Many on this side of the debate are ill-informed, naïve and ideologically blinkered, but not all – the more devious of the anti-coal warriors surely appreciate that perception can become reality and their prime purpose is to create the widest possible belief that coal’s day is done in order to gain sufficient political traction to make their dream happen at least in countries like Australia.
Media headlines still matter a lot.
They are what catches the eye of casual readers (the vast majority) and pull them in to reports, often only for the first two or three paragraphs.
They play a role in forming public opinion all by themselves. One could cite any number of examples in recent times.
For most of my lifetime people who didn’t like stories or headlines could comfort themselves with the thought that the newspapers containing them would be wrapping fish and chips or garbage within 24 to 48 hours.
Not so in our brave new world of the Internet.
Now headlines live on down the years and a whole slew of them on one page, say in Google News, have a collective influence way past the point where your average sub-editor can even remember writing them.
These thoughts came to mind on Saturday morning when I opened Google News and typed in “AGL Energy” to catch up on the company’s recent statement of corporate intent.
“AGL turns its back on coal-fired power,” said the first one. “AGL Energy to wash its hands of coal-fired power,” said the next. “AGL turns its back on coal,” the third. And so on.
These assertions have appeared in some of the widest-read papers in the land, repeated on the Web. Via the Internet, they are travelling the globe, bringing joy to the green ideologues.
One of our most serious newspapers has published a headline that declaims “AGL’s decision to end coal another nail in the coffin of big thermal coal.”
Hundreds of thousands of Australians will have been informed by these headlines by the week’s end.
The problem is that they are misleading. Very misleading.
AGL is a business controlling generation assets that, in the past financial year, produced 20,730 gigawatt hours of electricity (roughly equivalent to what all the households in New South Wales use) – of which 4,000 GWh was delivered from renewables (wind farms, hydro-power and a small contribution from large-scale solar plants).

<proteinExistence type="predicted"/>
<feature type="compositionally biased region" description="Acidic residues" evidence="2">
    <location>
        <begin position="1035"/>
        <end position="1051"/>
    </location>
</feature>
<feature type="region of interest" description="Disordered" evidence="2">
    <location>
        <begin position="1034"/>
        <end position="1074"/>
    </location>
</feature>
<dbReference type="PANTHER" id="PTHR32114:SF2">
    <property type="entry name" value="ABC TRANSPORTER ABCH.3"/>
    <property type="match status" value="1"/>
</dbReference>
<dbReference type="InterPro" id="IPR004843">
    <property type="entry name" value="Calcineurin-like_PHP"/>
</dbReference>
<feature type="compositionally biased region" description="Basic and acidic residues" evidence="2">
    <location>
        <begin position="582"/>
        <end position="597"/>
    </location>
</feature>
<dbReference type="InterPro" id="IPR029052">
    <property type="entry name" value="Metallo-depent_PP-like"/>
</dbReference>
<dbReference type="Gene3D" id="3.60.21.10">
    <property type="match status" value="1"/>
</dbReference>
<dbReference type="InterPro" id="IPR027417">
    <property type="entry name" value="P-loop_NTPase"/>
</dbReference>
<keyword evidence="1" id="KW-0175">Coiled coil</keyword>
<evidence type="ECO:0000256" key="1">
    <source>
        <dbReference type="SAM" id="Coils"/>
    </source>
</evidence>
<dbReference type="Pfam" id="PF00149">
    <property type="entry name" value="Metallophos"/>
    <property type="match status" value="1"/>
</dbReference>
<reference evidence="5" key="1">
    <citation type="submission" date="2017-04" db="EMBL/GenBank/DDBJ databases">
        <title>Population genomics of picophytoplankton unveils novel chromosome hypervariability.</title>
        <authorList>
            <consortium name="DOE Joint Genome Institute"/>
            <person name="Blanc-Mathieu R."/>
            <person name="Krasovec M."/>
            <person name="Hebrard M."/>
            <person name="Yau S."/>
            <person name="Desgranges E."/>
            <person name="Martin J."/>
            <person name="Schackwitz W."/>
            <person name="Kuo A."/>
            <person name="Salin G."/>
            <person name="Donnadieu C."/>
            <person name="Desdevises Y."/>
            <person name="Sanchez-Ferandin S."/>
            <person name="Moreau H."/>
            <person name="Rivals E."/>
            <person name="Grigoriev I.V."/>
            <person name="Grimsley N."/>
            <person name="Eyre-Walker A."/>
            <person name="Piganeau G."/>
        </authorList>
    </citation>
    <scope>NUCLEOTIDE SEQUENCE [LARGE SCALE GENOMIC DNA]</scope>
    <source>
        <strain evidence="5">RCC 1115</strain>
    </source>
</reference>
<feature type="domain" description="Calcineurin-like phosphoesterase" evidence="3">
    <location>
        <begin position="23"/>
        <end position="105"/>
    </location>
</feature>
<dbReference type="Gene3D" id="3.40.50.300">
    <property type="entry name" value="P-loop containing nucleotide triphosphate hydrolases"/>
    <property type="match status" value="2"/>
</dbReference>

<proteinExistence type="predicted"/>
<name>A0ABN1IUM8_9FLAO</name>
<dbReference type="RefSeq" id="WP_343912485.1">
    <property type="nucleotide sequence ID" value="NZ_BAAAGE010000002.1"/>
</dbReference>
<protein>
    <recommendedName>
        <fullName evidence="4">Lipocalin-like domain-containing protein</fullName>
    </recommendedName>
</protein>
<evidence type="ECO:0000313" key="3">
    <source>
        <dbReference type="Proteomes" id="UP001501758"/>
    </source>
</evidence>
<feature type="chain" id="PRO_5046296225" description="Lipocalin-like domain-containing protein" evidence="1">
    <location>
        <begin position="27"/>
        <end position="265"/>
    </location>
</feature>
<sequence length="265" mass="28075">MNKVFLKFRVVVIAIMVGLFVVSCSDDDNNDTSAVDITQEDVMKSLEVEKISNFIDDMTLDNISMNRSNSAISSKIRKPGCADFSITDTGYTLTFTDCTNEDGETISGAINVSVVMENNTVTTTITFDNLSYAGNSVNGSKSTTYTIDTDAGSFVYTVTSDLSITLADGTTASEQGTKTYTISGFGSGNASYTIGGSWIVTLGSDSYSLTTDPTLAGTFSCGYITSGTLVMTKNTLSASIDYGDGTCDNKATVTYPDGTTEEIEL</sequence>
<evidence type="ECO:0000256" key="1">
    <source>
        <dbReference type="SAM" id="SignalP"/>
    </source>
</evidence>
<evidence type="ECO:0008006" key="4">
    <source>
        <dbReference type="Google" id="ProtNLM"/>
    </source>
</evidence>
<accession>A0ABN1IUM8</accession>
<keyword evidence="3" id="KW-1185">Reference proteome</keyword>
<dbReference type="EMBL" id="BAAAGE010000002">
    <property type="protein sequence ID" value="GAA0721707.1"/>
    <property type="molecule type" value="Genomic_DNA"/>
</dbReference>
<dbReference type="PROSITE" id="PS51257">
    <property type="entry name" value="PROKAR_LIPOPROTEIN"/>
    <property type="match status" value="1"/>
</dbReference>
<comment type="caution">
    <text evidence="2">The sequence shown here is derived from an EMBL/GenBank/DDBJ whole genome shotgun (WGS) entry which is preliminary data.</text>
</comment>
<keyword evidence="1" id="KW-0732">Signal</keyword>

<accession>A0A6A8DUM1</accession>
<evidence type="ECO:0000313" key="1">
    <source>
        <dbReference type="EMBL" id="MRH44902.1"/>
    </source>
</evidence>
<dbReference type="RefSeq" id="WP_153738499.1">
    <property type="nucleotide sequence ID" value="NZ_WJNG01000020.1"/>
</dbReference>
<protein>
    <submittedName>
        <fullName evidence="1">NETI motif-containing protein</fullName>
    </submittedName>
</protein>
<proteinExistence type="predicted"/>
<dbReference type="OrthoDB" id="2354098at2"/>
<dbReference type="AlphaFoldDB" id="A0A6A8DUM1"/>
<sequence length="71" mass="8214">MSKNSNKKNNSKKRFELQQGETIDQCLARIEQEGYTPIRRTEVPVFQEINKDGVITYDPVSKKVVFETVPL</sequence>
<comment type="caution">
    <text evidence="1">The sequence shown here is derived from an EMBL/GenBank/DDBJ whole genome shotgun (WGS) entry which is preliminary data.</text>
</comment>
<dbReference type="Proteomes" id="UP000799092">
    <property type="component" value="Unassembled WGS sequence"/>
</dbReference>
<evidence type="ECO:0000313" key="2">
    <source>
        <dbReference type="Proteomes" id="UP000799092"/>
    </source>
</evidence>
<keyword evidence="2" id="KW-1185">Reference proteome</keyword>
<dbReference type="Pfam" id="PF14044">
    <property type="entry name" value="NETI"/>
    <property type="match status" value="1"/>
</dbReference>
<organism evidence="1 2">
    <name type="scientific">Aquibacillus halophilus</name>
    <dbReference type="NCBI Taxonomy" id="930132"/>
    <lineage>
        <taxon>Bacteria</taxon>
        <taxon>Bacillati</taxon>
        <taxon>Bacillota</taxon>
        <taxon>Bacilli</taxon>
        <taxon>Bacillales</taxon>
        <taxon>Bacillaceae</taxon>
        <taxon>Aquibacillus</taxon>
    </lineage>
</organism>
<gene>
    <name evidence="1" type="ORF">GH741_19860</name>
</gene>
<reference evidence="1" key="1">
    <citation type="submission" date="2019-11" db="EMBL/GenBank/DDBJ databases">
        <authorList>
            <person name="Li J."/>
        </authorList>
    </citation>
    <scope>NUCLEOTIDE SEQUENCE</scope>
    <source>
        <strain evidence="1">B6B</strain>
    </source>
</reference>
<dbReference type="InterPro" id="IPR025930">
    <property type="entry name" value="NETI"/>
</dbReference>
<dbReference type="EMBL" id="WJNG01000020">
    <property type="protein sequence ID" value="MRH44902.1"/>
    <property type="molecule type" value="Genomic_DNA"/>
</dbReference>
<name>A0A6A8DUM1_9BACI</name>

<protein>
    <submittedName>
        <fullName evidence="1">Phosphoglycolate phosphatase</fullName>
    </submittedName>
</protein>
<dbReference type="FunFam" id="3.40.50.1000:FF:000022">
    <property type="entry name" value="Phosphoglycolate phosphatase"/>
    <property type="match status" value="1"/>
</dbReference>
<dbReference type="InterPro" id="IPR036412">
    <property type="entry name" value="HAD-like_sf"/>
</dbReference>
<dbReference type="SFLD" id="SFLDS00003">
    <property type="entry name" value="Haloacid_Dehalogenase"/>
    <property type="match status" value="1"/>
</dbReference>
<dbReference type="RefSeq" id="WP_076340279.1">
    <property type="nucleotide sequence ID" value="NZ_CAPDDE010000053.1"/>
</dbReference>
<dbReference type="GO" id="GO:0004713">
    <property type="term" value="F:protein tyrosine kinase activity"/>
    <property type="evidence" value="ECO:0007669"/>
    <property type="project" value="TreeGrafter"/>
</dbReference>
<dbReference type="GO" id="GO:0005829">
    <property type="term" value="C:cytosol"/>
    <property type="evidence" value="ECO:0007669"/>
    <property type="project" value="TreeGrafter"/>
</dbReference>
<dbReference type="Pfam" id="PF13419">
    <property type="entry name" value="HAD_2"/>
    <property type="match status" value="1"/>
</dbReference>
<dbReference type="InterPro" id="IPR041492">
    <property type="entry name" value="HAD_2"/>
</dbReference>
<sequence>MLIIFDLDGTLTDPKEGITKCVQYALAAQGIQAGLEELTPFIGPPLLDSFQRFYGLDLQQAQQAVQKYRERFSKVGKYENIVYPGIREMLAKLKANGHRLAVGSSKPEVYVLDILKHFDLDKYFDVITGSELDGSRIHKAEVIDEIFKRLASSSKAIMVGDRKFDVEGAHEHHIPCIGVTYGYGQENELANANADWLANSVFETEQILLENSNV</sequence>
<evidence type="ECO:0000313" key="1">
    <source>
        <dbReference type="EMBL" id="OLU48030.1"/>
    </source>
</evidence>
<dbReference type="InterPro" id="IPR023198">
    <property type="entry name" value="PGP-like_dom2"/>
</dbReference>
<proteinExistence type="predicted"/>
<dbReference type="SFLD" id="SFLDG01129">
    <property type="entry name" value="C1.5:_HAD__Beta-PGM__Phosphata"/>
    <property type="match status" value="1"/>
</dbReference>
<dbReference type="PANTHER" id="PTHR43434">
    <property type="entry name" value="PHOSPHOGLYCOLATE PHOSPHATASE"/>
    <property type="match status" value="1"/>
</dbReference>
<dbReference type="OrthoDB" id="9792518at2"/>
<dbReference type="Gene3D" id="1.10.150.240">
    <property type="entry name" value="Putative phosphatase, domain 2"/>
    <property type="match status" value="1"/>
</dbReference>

The capacity behind this production is 10,628 megawatts – of which 4,640 MW is in two black coal power stations in NSW and 2,210 MW is in Victoria’s largest brown coal plant.
If there is one certain thing about east coast energy supply, it is that the company will not be “turning its back” on or “washing its hands” of these assets in any medium-term time frame with one caveat – the fate of the oldest, Liddell (2,240 MW) depends on the future of the Tomago smelter in the Hunter Valley.
The company chairman is on the record as stating that, if Tomago stays open, Liddell keeps operating.
So what is AGL actually saying?
The policy statement it released on 17 April commits it to (a) not build, finance or acquire any more conventional coal-fired power stations, (b) not extend the operating life of those it currently owns, (c) close all three by 2050 (Liddell reaches the end of its designed working life in 2022) and (d) improve the greenhouse gas efficiency of its thermal operations (which include gas plant).
This is not a corporate commitment to “turn its back” on coal in any meaningful sense of that expression.
The Bayswater power station in the Hunter Valley can deliver 15,000 GWh a year, enough to power two million homes. What it sends out depends on market demand.
As the AGL website says, “Bayswater will continue to be a centrepiece of the NSW electricity system.”
Its designed life extends to somewhere in the 2030s.
Loy Yang in the Latrobe Valley also produces 15,000 GWh of electricity a year. It, too, has a designed life out in to the 2030s.
A commitment not to extend the operating lives of these plants does not mean the company will not spend many millions of dollars on maintenance to meet community needs for reliable power supply.
Back in October, for example, AGL completed a $60 million upgrade of Loy Yang’s digital control system “to ensure energy security and reliability of supply in Victoria.”
I think that AGL had a responsibility (to the community and to shareholders) in its statement to make this point absolutely clear, more so than just saying its “key role” in pursuing carbon abatement comes with “providing secure and affordable electricity to more than 3.8 million households and businesses.”
The headlines and the tone of the coverage signal that the importance of the second bit has flown way over the collective head of the media, a major conduit to those customers and the broader community.
The three-page statement can be found on the AGL website.
The real meat in it, so far as I am concerned, is right at the end.